Poems

The Red Wardrobe

The red wardrobe where you shut in my sister,

the iron key sliding into your pocket.

 

The red wardrobe that fell on my sister,

its colour old blood and rusty oil

on the soft blue insides of her elbows, her wrists,

 

like the Chinese burns she gave me

as I cried and hated her, until I remembered

how she made herself small in corners,

how i thought she was a kitten crying until I shook her.

 

The red wardrobe, its doors opening and closing in my dream,

the warm nuts in its dust becoming mice eyes,

their long tails, scratching,

 

that my father splintered and burnt

the day all the women left and we had fireworks.

From The Red Wardrobe, Seren, 1998

 

The Witch Bag

Remember me. I am the woman

who shook her fisted nipples

at the moon,

bearing down the dark streets

that could not take her.

 

My face broke in two

as I ate its bright cheek,

my hands sudden as marshlight

held before me

into the dark nights that followed.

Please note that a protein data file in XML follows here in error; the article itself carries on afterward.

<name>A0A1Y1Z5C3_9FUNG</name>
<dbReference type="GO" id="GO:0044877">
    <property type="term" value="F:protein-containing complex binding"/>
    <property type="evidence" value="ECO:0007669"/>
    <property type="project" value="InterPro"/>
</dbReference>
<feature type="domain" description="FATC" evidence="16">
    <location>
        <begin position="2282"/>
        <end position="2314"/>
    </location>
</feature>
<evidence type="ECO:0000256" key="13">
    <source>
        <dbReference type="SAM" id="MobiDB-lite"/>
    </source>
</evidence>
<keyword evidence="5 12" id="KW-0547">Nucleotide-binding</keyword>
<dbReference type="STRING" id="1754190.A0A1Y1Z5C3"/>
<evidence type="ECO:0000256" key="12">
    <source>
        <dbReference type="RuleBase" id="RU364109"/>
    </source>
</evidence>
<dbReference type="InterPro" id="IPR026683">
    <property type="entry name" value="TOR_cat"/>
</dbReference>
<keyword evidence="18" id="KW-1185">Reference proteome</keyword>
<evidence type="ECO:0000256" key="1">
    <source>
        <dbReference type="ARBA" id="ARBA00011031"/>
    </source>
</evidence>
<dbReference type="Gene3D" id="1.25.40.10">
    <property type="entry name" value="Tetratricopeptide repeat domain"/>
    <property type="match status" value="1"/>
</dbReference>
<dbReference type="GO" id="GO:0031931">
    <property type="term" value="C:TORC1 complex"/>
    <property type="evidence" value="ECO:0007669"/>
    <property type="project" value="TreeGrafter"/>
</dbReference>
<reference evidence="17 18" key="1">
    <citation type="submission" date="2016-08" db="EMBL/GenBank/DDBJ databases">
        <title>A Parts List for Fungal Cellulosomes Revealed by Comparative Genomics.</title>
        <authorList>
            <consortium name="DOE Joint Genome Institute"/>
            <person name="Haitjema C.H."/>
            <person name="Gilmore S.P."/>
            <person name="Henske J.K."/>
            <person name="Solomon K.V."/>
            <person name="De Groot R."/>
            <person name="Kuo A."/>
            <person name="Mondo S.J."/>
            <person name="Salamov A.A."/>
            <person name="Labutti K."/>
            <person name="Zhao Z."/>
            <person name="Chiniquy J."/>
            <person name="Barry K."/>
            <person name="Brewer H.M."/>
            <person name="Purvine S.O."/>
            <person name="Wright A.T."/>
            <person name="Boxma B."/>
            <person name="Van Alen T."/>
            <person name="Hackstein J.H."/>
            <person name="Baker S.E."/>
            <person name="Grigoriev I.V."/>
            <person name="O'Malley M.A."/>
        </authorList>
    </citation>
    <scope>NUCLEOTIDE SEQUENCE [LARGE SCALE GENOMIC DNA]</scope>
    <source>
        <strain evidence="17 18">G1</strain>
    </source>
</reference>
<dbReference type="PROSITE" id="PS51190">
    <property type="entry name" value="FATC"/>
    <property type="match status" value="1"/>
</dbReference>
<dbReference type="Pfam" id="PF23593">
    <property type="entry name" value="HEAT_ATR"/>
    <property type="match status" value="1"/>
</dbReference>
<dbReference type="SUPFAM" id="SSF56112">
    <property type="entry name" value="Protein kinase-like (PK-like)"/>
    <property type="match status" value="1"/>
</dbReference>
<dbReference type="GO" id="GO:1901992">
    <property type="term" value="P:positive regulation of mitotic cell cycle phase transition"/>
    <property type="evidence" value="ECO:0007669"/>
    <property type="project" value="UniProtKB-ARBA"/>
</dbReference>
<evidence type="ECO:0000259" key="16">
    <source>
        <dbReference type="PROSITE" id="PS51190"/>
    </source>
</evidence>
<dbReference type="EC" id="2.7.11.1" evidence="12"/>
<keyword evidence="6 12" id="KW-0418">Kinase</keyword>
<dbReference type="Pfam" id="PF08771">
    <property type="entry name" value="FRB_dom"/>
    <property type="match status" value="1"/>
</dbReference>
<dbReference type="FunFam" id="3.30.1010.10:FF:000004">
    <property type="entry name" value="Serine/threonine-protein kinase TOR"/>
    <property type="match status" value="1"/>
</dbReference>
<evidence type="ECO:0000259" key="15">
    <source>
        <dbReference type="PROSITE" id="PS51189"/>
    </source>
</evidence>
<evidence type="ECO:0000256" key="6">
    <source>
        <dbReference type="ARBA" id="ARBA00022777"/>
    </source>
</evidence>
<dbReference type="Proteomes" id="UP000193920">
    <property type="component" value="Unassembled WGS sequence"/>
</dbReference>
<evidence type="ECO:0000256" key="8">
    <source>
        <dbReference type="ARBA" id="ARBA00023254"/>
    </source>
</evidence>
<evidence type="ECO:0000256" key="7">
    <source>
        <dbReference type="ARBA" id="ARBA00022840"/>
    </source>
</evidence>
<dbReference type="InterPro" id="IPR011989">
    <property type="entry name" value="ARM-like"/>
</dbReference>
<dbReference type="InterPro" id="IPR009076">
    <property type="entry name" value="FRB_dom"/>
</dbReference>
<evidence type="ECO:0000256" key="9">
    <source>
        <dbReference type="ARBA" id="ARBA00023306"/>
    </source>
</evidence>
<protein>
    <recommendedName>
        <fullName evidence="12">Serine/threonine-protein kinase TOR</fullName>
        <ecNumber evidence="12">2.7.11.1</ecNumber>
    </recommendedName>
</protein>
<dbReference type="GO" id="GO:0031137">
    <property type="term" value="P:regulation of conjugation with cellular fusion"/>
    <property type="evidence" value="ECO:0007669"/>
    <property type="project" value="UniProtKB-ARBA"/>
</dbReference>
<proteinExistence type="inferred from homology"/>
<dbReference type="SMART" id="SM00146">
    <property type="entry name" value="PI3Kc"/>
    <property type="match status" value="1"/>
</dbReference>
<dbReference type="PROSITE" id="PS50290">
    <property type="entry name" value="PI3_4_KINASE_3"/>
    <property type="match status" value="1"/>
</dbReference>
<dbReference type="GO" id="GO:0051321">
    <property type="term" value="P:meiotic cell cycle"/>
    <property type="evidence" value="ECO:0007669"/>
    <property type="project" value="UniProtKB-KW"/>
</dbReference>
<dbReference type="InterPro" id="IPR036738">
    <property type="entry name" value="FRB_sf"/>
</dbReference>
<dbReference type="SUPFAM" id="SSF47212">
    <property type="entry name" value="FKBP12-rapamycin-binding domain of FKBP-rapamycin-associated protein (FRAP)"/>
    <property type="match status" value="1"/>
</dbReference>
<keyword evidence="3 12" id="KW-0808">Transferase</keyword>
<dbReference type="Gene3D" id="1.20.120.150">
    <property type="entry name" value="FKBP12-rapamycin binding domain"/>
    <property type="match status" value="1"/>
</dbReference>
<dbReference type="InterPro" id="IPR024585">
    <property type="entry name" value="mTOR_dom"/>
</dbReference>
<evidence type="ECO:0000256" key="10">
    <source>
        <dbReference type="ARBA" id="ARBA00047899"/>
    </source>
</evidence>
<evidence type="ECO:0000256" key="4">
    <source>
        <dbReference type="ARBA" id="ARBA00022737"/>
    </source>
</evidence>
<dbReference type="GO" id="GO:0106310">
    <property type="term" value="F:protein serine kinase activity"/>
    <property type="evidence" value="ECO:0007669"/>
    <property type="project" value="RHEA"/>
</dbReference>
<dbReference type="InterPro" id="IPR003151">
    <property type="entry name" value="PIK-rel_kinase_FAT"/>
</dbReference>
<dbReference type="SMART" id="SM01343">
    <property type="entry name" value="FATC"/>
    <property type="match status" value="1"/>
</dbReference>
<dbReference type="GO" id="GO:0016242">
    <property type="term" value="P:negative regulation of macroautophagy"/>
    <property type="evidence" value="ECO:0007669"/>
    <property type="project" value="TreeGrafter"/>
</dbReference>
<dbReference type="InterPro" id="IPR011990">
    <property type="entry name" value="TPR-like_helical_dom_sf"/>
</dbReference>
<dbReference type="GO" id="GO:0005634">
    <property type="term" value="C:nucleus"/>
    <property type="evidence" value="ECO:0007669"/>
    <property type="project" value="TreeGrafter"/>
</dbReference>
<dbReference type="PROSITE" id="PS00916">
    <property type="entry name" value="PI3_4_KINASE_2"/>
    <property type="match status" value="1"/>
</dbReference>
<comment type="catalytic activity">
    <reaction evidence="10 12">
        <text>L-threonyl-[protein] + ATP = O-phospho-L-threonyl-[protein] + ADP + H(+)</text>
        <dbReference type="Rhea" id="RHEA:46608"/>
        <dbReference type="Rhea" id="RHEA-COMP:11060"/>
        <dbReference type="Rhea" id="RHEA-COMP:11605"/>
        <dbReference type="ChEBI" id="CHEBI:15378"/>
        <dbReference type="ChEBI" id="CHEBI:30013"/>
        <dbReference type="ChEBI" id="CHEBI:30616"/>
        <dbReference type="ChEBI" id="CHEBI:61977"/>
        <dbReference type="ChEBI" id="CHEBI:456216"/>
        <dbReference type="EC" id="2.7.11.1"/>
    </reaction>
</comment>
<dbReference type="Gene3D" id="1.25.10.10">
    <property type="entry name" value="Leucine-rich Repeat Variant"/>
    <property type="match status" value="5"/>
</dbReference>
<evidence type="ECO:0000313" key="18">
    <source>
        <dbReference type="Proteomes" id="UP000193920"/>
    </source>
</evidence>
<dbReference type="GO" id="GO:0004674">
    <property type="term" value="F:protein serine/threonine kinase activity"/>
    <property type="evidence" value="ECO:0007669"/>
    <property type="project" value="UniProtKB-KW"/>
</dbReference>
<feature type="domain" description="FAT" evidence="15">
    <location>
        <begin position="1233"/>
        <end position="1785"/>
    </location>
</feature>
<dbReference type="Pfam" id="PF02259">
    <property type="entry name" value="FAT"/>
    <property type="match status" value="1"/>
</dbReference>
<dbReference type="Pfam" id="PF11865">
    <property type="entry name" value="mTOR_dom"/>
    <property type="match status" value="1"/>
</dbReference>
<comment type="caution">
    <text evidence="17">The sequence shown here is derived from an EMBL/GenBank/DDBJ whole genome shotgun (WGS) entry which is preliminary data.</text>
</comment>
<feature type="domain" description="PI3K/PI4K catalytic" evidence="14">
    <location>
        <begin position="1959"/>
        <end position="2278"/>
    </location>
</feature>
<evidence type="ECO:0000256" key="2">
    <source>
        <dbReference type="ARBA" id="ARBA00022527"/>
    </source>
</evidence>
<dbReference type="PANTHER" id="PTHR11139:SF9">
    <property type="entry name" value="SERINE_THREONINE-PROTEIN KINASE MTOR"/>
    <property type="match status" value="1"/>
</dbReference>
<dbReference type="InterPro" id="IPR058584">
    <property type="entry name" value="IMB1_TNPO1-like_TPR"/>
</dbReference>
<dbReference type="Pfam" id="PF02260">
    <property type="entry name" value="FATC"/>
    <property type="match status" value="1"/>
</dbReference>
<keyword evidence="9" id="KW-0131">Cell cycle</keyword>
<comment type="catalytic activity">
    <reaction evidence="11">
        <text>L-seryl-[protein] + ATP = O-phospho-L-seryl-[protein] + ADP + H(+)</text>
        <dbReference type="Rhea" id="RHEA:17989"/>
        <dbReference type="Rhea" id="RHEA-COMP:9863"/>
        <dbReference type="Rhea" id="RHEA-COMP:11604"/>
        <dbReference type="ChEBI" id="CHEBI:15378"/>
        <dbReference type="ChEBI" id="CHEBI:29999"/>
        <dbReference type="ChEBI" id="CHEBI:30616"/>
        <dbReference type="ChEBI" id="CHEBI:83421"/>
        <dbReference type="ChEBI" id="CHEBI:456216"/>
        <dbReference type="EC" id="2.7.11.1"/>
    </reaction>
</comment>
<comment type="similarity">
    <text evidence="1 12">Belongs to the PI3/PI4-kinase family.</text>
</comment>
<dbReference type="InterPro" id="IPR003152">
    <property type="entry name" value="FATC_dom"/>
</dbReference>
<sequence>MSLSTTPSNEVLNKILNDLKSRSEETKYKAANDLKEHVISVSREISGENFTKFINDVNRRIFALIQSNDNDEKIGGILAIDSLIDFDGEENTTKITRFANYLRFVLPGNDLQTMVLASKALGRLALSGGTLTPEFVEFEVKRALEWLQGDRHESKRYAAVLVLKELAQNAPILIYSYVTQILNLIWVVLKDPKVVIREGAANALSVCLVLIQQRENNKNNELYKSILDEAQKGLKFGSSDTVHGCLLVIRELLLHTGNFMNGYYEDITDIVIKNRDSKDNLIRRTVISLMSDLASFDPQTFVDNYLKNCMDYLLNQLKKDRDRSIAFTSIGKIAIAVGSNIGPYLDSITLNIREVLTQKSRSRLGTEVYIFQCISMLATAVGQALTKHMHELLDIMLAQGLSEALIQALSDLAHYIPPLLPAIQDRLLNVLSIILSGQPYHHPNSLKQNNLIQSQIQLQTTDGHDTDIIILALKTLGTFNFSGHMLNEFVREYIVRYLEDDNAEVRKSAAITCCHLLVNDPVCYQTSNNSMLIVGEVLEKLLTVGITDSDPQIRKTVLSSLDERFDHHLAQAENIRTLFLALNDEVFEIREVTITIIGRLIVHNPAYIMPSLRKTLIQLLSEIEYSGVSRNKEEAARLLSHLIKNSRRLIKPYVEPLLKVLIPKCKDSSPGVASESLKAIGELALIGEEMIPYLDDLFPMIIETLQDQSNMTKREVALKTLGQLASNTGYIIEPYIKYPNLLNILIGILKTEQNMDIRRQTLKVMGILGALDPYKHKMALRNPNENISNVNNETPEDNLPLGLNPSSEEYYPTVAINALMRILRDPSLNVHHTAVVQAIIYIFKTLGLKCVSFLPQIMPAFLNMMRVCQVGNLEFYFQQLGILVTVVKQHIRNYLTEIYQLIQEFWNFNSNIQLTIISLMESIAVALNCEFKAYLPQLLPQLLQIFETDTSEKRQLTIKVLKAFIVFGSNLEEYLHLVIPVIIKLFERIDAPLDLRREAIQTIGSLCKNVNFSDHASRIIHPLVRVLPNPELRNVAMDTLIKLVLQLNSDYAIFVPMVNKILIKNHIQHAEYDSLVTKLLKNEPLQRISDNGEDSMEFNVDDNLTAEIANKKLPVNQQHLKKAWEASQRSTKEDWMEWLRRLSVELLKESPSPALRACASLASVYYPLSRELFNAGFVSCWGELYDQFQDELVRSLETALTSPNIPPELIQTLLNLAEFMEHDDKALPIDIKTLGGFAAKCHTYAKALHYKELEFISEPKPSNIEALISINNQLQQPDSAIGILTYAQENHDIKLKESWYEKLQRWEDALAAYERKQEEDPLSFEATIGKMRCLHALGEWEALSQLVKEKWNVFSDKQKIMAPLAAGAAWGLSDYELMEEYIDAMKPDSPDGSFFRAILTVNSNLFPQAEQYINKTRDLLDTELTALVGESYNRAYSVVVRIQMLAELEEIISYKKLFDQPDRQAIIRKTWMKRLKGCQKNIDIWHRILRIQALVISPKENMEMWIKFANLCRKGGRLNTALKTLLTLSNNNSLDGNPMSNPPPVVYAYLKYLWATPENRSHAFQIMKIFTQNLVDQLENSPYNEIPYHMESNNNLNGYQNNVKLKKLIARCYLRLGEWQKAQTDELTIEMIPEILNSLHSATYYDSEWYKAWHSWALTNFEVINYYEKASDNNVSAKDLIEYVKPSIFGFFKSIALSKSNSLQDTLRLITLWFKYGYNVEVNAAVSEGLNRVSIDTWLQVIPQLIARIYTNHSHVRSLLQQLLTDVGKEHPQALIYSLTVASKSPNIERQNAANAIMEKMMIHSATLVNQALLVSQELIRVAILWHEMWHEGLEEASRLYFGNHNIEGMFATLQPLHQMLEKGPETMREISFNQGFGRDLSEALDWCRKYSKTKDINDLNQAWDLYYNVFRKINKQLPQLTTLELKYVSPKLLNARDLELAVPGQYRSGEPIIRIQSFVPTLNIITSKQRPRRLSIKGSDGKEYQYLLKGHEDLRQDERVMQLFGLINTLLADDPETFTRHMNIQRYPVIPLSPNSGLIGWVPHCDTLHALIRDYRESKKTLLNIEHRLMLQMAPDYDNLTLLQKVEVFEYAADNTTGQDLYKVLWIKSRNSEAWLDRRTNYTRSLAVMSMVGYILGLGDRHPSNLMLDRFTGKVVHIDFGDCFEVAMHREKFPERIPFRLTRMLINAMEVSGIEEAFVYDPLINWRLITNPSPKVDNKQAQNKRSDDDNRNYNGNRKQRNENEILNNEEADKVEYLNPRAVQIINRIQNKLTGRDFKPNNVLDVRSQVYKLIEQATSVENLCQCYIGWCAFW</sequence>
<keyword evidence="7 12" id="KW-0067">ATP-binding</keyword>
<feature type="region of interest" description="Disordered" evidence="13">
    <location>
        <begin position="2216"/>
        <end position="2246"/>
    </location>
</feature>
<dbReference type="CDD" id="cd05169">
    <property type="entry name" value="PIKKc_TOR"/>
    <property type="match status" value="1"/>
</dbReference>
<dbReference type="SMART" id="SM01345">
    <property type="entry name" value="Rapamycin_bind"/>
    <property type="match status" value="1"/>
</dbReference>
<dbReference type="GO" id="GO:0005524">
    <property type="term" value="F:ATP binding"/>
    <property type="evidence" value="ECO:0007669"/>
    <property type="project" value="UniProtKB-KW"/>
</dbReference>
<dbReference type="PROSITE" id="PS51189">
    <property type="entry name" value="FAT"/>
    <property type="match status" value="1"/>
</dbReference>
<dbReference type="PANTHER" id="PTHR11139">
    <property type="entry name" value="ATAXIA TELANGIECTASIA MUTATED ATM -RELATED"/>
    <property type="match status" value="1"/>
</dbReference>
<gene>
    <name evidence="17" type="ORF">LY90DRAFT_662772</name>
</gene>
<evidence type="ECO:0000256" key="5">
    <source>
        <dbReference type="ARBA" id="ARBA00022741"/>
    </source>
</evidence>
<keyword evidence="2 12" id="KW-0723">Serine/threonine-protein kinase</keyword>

I am the woman who flew

not only in her dreams,

but remembered the spell as she woke

and hunted sighs like ticks,

dipping and turning as she went.

 

That woman, weightless thing,

thin as pond moss,

blacker than the pond’s black belly.

she hooks its clammy limbs around her own

and sucks the water into herself.

 

That woman, without a world,

who goes hopping with one boot

between twilights,

a bagful of grave treasures

lost and lost again –

 

mask of hair, milk tooth,

heel-bone, blood purse, name.

From The Witch Bag, Seren, 2002

 

Fox at Midnight

It is the longest night and we are out,

crossing the field from the house.

Our shadows fall through the trees like owls.

 

A fox slips from the wood. It has come

for the sheep lain dead for days by the well.

We stop. It is thin, its red dips

 

to blood red at its ribs, a vixen

in its fluid line and lightness

with cubs to feed, scurried under the earth.

 

She comes swiftly on and begins to dance,

throwing the sheep’s mantle

like a crown of blossom over her back,

 

pirouetting neatly in the last of the guts.

From Other Beasts, Seren 2008